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Rethinking the Admissions Process

With the planned departure of Doris Davis as the associate provost for admissions and enrollment in conjunction with the continued 'Reimagining Cornell' process, it is definitely time to rethink the University's admissions process.

One of the more provocative ideas surrounding admissions options was floated by Kent Fuchs at the Cornell Alumni Leadership Conference in January, where he suggested that freshman should be only accepted to the University at large, and not affiliate with an undergraduate college until their sophomore year.

This would centralize the admissions process, make the Cornell educational experience more flexible, and not force students to prematurely choose their academic path. There are a lot of students applying to Cornell who cannot clearly communicate why they would like to study nutrition over biology or ILR over AEM. But it would also arguably dilute the quality of the experience in some of the more cohesive colleges on campus, namely Architecture, Hotel, and Engineering.

Another option would be to make the Cornell application process itself more dynamic and engaging, even if this means making it harder to apply to Cornell. (In my view, that would be a feature, not a bug.) Right now, the University is asking one lame supplemental question per college as past of the Common Application.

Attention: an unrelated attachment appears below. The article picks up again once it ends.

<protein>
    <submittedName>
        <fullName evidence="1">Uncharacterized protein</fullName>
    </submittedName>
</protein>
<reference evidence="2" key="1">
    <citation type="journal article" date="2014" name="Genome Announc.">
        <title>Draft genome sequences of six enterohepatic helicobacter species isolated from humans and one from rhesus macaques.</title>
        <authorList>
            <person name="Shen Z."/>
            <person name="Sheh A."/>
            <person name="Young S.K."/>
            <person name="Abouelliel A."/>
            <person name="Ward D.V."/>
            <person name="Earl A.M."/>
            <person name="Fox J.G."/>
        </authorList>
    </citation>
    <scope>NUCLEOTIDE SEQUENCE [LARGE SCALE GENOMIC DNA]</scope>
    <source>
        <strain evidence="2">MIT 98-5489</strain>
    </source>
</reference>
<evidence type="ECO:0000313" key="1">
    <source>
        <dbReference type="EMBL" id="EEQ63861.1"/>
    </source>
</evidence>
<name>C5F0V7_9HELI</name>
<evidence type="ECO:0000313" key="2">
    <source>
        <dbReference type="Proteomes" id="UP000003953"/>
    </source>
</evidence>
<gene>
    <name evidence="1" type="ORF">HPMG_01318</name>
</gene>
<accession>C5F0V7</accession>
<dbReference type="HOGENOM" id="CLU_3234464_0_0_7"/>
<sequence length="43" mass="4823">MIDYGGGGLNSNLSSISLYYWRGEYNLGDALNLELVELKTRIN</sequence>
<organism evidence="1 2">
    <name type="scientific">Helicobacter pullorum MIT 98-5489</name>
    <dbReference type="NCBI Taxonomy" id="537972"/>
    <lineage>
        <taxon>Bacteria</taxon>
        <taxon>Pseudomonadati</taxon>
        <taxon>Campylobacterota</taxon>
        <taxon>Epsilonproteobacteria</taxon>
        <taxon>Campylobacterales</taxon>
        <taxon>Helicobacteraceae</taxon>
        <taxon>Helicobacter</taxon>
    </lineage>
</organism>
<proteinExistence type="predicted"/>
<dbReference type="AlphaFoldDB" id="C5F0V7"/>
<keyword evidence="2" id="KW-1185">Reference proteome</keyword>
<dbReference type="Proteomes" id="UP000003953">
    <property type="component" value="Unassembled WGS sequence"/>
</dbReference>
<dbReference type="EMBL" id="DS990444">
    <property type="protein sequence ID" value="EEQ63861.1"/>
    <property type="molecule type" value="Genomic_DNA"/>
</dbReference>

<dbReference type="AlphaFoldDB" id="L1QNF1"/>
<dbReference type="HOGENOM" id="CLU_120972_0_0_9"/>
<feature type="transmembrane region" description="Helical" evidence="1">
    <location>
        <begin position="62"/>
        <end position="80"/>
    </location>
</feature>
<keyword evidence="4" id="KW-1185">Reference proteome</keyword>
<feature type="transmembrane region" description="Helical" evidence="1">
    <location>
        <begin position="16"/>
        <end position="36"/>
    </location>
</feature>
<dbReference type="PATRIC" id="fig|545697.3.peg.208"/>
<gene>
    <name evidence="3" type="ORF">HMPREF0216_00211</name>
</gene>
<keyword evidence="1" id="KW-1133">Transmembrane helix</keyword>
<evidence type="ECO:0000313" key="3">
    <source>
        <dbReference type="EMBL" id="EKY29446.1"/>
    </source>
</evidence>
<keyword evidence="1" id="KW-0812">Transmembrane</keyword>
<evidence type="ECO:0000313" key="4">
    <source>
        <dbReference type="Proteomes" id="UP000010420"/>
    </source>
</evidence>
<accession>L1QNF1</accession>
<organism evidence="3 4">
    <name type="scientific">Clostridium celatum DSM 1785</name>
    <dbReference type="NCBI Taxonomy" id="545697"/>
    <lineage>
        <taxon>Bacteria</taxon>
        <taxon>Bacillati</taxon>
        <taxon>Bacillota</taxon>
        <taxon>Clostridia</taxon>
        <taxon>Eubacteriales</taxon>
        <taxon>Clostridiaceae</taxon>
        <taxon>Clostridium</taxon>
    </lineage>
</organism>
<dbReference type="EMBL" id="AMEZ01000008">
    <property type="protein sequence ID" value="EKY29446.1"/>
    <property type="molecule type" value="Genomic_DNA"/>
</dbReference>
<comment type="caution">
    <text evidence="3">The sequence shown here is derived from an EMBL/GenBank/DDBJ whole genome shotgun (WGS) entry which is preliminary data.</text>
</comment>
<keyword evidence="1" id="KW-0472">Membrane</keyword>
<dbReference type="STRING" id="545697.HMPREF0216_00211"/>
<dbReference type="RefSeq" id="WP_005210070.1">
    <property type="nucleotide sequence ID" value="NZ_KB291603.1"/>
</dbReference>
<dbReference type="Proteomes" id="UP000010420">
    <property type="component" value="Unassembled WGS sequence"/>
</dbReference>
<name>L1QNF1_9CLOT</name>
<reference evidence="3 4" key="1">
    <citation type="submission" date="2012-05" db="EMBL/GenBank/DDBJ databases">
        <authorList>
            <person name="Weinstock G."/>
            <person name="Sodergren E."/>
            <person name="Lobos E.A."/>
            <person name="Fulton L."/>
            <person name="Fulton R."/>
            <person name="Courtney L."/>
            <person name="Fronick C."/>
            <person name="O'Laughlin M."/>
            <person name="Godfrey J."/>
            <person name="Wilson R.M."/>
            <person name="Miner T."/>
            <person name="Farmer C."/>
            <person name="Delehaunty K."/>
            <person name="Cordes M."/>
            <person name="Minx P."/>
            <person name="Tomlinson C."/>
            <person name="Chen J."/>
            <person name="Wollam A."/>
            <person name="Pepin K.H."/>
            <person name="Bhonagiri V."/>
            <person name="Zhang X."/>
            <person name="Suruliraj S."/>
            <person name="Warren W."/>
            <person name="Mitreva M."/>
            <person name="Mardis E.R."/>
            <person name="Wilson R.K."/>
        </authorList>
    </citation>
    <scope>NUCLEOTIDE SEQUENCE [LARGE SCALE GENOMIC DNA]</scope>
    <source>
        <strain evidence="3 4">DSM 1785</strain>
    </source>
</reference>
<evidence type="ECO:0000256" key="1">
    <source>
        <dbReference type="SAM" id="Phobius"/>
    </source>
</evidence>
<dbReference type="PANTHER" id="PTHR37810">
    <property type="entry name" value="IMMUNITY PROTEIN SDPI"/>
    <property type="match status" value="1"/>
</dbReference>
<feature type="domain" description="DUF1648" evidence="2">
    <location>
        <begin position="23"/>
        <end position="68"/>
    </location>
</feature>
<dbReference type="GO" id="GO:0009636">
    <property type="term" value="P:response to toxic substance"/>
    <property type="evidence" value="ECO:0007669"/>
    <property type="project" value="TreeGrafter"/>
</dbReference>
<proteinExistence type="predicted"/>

Nowhere in the application process is the University trying to excite students about the intellectual riches that await them in Ithaca, nor is it trying to uniquely brand itself or its student body. By contrast, Northwestern asks its students about the research they have conducted and Tufts asks students to ponder 'Are we alone?', while also giving them the opportunity to submit their own YouTube video.

So how about a distinctly Cornellian essay prompt about 'Freedom and Responsibility' or public outreach and engagement?

One of my big complaints about the admissions office under Davis was that it was too numbers focused -- not in terms of SAT scores and GPA (that's another story) -- but in terms of applications received, acceptance rate, and other rather trivial metrics. See, for example, the article in the Chronicle about Davis's depature:

Since 2000, the university has streamlined the application process, increased student diversity, become more selective in admitting students and accepted more international students than ever; it has implemented an online application review process, enhanced its work with community-based organizations to specifically target low-income students and improved financial aid.

At the same time, Cornell continues to attract more students. More than 36,000 students applied for 3,150 places in the Class of 2014, a new high.

"I am proud of the enormous success we've had in increasing admissions applications to Cornell -- applications have increased over 65 percent since my arrival," said Davis."

Now's the opportunity to make the Cornell admissions process a distinctly Cornellian one. Even if it means our acceptance rate would go up, we need to ensure that we are attracting the right types of students for Cornell.

Matthew Nagowski | Posted on March 07, 2010 (#)

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